This article was originally published September 8, 2020. It has been updated with current information.
According to the National Oceanic and Atmospheric Association (NOAA), the Atlantic hurricane season spans from June 1 to November 30, with storms usually ramping up in late summer. NOAA, in the last few years, has issued above-normal hurricane predictions, and climate change is likely the reason.
There are all kinds of ways to measure how bad a hurricane is or the kind of damage it might inflict. But when it comes to interpreting which of these parameters climate change affects in which ways, some ideas have more scientific consensus behind them than others.
One of the most widely accepted hurricane transformations we might see due to climate change isn’t actually about the storms themselves. Instead, the shift has to do with the way hurricanes interact with another byproduct of climate change — rising sea levels.
“In the scientific community, the factor we have the most confidence in is that with rising sea levels, flooding will get worse,” says Andra Garner, an environmental scientist who studies hurricane flooding and climate change at Rowan University in New Jersey.
As ice sheets melt and waters creep inland, the storm surges hurricanes already bring will grow larger. Anyone who has witnessed a poolside splash contest has seen this chain of events play out. “If you do a cannonball into a pool, the flooding that goes over the edge relates to how full that pool is,” Garner says.
Climate change will also make hurricanes more intense, a shift that scientists long assumed would come and have more recently begun to provide evidence for. For a hurricane to form, oceans need to be above 80 degrees Fahrenheit. That’s because warm waters evaporate and release heat, filling the atmosphere above with moisture and energy that a passing thunderstorm can wrap into a hurricane.
Logic says, then, that if climate change makes oceans even warmer, those essential ingredients — moist air and heat — will fuel stronger storms. “That’s something we generally understand about how hurricanes work,” says Pedram Hassanzadeh, a fluid dynamics researcher at Rice University. Recent research looking back at storms over the last 40 years found that the likelihood that hurricanes reached the highest categories of wind speeds increased over time.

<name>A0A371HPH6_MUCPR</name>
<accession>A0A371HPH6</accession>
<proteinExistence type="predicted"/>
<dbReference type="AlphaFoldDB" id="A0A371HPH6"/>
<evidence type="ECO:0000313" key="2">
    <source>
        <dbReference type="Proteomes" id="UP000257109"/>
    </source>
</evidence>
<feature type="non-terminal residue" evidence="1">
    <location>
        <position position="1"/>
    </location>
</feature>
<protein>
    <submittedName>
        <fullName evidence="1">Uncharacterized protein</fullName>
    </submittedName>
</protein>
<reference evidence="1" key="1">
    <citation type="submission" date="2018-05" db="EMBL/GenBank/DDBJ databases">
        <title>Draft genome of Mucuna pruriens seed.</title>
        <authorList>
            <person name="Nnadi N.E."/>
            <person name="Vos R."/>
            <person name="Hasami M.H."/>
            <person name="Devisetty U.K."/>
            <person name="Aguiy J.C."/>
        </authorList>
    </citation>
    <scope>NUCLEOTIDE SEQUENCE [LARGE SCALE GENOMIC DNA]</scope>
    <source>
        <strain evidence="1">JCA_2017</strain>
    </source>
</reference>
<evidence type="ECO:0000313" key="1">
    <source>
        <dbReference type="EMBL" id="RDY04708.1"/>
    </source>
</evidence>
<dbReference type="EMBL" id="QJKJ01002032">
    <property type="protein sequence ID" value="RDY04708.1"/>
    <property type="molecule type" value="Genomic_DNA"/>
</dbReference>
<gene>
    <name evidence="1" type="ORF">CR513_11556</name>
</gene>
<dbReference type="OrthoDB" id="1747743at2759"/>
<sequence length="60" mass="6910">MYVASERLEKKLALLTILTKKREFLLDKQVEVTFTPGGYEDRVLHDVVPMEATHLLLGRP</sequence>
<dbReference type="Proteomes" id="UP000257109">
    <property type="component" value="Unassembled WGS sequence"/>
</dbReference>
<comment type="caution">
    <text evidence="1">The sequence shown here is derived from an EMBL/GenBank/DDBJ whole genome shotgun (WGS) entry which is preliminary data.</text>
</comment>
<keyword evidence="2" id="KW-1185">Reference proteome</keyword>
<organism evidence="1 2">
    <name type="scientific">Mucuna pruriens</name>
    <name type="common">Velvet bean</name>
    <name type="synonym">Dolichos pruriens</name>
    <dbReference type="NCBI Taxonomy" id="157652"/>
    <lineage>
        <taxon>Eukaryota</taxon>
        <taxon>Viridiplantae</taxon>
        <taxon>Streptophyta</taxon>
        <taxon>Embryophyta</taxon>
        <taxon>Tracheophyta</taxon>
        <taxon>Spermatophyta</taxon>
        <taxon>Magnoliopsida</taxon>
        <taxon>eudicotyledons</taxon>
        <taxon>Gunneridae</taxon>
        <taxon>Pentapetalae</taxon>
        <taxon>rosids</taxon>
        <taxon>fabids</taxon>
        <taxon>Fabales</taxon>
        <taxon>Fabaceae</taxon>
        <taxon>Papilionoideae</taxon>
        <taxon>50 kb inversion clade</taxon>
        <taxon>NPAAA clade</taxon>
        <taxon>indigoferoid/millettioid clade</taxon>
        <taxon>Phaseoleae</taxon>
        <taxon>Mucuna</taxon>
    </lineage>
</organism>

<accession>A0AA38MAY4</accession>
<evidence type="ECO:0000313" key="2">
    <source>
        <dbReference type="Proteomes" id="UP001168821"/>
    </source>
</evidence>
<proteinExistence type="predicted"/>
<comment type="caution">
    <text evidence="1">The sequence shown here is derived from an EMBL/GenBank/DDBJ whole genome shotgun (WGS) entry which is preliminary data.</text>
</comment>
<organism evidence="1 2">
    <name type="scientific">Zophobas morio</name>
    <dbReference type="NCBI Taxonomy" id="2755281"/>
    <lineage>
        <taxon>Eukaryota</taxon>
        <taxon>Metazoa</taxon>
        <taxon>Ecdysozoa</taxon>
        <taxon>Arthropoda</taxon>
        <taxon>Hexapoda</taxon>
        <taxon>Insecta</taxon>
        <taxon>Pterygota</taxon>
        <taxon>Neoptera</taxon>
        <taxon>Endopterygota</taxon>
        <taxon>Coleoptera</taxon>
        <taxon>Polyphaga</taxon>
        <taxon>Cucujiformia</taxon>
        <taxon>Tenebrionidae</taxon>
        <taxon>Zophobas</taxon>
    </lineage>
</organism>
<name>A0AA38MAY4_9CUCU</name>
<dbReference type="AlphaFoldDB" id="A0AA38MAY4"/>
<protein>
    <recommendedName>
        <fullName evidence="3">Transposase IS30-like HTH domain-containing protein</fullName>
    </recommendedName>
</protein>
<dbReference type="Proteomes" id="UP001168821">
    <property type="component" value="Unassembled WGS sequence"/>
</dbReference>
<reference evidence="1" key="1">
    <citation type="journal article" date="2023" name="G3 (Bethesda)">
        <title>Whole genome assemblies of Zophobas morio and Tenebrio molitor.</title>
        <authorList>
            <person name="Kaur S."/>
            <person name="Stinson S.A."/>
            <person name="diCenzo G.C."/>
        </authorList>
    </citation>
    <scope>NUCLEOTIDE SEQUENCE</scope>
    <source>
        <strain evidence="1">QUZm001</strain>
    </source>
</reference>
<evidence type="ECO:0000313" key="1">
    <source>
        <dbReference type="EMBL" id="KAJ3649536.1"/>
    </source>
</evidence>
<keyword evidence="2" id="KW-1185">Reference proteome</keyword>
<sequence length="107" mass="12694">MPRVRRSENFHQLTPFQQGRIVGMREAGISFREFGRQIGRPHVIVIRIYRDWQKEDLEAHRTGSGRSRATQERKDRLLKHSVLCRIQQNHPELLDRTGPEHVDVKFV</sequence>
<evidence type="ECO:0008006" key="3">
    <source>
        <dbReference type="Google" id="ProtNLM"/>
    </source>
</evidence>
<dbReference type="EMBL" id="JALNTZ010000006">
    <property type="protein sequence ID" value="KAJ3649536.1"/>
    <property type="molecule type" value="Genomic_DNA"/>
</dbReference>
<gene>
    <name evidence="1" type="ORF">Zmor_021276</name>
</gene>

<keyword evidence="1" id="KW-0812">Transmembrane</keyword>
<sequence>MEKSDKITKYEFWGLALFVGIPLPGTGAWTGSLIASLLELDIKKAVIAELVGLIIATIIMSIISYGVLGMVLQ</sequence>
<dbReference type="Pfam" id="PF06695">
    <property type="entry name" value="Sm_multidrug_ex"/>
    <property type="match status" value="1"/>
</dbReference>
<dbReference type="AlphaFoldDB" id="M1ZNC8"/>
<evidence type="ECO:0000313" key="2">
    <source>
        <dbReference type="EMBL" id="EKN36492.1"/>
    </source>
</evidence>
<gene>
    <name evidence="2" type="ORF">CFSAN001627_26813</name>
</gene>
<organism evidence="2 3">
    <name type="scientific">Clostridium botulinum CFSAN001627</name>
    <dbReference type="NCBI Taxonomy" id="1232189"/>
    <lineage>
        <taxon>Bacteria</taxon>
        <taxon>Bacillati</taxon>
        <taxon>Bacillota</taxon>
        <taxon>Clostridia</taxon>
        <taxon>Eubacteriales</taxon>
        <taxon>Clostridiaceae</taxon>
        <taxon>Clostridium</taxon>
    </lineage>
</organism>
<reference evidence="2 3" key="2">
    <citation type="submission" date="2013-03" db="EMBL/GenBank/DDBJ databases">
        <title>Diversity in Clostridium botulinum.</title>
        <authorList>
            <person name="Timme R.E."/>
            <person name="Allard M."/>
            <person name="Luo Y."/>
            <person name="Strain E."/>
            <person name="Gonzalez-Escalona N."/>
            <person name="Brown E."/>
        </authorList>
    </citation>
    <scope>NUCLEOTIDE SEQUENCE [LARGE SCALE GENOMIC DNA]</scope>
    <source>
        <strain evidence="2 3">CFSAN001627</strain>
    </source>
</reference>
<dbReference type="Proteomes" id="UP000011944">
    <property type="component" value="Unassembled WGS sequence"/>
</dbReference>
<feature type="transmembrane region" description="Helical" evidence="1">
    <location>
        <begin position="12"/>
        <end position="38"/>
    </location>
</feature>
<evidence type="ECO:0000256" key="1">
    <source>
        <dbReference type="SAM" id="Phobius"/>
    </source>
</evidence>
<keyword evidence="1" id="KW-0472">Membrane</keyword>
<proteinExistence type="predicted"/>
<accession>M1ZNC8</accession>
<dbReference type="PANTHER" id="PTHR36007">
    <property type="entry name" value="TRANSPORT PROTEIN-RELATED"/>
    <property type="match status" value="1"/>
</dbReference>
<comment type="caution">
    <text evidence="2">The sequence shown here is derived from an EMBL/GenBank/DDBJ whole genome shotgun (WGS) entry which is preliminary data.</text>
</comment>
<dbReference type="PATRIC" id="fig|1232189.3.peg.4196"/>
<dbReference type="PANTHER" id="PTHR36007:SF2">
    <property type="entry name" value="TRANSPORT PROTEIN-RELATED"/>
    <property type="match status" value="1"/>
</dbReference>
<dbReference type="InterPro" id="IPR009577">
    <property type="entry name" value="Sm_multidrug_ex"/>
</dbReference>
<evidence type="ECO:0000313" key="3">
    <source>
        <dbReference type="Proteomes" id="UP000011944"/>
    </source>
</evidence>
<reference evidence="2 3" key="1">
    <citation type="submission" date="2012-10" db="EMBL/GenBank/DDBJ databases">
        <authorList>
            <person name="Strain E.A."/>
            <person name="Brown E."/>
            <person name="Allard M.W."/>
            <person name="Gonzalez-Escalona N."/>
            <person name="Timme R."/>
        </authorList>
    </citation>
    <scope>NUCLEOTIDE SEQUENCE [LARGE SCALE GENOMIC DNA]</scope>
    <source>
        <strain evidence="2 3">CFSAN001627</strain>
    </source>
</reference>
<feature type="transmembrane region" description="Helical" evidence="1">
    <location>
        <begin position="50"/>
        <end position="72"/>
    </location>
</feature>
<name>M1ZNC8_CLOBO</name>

Other aspects of future hurricanes have more uncertainty. For example, a hurricane could inflict more water damage if it takes longer to move across land. The longer the storm lingers, the more water it drops. Hurricane Harvey, for example, slowed to a crawl for several days, dumping water on Texas and Louisiana.
Some analyses suggest that hurricanes will traverse land more slowly in parts of North America, in part because of how climate change is affecting broad-scale wind patterns. Without the gusts to move the swirling storms along their paths, rainfall from coming hurricanes could increase. When Hassanzadeh and his team examined Texas-bound hurricanes, however, they found that those storms might move faster over time. If speedier storms are the concern, Hassanzadeh says, then maybe preventing wind damage would become a larger priority.
Staving off damage is, of course, one of the reasons researchers are investigating the ways climate change will alter these tropical storms. The more a coastal community knows about the risks they will face — high winds, heavy rain, storm surges and more — the better everyone can prepare to mitigate harm.
Those preparations need to include preventing climate change. Though some of the conditions provoking more damaging and dangerous hurricanes, like sea level rise, are guaranteed parts of our future, reducing emissions and stunting climate change could prevent the far-off — and more nightmarish — scenarios from coming true. “It could look dire and scary,” Garner says, “but if we act now, we can avoid the worst-case simulations we look at in our research.”
Editor’s note: We changed one mention of “larger storms” to “stronger storms.”